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Most digital measurement devices, such as cameras, microphones, or medical imaging systems, can be modeled as a linear transformation ofan incoming analog signal, plus noise due to intrinsic measurement fluctuations or to electronic noises. This linear transformationcan be decomposed into a stable analog-to-digital linear conversion followed by a discrete operator U that carries the specific transfer function of the measurement device. The resulting measured data can bewritten
where $\phantom{\rule{0.166667em}{0ex}}f\in {\mathbb{C}}^{N}$ is the high-resolution signal we want to recover, and $W\left[q\right]$ is the measurement noise. For a camera with an optic that is out of focus, the operator U is a low-pass convolution producing a blur. For a magnetic resonance imagingsystem, U is a Radon transform integrating the signal along rays and the number Q of measurements is smaller than N . In such problems, U is not invertible and recovering an estimate of $\phantom{\rule{0.166667em}{0ex}}f$ is an ill-posed inverse problem.
Inverse problems are among the most difficult signal-processing problems with considerable applications.When data acquisition is difficult, costly, or dangerous, or when the signal is degraded, super-resolution isimportant to recover the highest possible resolution information. This applies to satellite observations,seismic exploration, medical imaging, radar, camera phones, or degraded Internet videos displayed on high-resolution screens.Separating mixed information sources from fewer measurements is yet another super-resolution problem in telecommunication or audio recognition.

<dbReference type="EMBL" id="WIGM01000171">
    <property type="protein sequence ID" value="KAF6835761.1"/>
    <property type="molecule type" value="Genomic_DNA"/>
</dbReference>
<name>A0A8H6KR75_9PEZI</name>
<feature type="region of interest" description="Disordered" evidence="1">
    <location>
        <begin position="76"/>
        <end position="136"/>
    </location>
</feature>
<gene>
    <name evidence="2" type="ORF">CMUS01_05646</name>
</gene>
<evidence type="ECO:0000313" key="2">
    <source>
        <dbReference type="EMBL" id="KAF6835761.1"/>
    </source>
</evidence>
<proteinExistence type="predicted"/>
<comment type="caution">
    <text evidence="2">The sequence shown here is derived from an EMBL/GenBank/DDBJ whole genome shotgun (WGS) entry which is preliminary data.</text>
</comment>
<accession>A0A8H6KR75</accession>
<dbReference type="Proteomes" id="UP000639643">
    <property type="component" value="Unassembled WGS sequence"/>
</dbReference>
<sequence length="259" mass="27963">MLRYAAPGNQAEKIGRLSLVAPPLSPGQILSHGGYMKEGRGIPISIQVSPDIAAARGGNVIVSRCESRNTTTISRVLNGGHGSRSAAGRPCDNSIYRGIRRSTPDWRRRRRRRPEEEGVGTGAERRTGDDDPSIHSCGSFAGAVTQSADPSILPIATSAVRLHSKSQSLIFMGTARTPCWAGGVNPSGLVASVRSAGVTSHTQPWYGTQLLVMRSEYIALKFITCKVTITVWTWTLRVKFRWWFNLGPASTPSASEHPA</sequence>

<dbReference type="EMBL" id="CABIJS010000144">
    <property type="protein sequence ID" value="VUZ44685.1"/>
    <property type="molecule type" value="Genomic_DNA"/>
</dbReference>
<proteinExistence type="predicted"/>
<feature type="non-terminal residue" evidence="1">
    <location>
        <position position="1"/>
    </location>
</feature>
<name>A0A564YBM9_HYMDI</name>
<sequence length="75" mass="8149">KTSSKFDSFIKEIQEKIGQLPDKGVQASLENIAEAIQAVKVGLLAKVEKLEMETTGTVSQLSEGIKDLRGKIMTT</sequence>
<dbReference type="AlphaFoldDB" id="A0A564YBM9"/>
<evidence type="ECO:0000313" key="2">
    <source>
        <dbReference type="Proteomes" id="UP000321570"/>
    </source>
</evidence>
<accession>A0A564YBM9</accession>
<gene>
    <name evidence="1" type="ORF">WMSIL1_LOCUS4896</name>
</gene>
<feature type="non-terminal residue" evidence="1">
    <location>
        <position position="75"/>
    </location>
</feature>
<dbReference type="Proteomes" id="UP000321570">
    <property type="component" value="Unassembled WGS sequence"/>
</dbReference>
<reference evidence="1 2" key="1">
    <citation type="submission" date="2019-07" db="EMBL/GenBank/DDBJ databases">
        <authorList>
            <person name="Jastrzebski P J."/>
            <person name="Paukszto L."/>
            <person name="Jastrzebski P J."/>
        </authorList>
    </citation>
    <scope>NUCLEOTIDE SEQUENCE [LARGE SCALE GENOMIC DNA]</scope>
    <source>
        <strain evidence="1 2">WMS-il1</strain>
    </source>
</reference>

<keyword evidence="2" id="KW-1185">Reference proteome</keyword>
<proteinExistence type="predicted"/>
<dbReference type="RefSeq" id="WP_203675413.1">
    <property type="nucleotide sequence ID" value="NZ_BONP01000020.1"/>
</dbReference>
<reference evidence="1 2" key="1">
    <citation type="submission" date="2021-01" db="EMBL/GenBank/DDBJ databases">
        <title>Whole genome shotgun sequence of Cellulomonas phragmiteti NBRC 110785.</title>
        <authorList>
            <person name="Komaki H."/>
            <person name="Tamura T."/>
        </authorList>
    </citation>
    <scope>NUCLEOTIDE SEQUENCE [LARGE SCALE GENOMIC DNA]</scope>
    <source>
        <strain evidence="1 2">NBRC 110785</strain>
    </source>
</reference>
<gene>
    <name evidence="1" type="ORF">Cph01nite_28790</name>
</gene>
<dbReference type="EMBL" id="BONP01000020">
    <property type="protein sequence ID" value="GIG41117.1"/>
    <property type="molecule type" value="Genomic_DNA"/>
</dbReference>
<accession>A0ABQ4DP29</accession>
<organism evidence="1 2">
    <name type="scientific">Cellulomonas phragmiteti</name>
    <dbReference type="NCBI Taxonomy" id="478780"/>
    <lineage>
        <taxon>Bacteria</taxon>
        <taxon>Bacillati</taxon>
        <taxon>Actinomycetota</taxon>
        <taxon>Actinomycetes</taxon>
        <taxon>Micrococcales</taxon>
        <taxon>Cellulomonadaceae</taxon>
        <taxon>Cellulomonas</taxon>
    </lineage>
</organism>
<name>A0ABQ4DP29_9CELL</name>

Incoherence, sparsity, and geometry play a crucial role in the solution of ill-defined inverse problems. With a sensing matrix U with random coefficients, Candès and Tao (candes-near-optimal)and Donoho (donoho-cs) proved that super-resolution becomes stable for signals having a sufficientlysparse representation in a dictionary. This remarkable result opens the door to new compression sensing devices and algorithmsthat recover high-resolution signals from a few randomized linear measurements.
In an ill-posed inverse problem,
the image space $\mathbf{ImU}=\{Uh\phantom{\rule{3.33333pt}{0ex}}:\phantom{\rule{3.33333pt}{0ex}}h\in {\mathbb{C}}^{N}\}$ of U is of dimension Q smaller than the high-resolution space N where $\phantom{\rule{0.166667em}{0ex}}f$ belongs. Inverse problems include two difficulties. In the imagespace ImU , where U is invertible, its inverse may amplify the noise W , which then needs to be reduced by an efficient denoising procedure. In the null space NullU , all signals h are set to zero $Uh=0$ and thus disappear in the measured data Y . Recovering the projection of $\phantom{\rule{0.166667em}{0ex}}f$ in NullU requires using some strong prior information. A super-resolution estimator recovers an estimation of $\phantom{\rule{0.166667em}{0ex}}f$ in a dimension space larger than Q and hopefully equal to N , but this is not alwayspossible.
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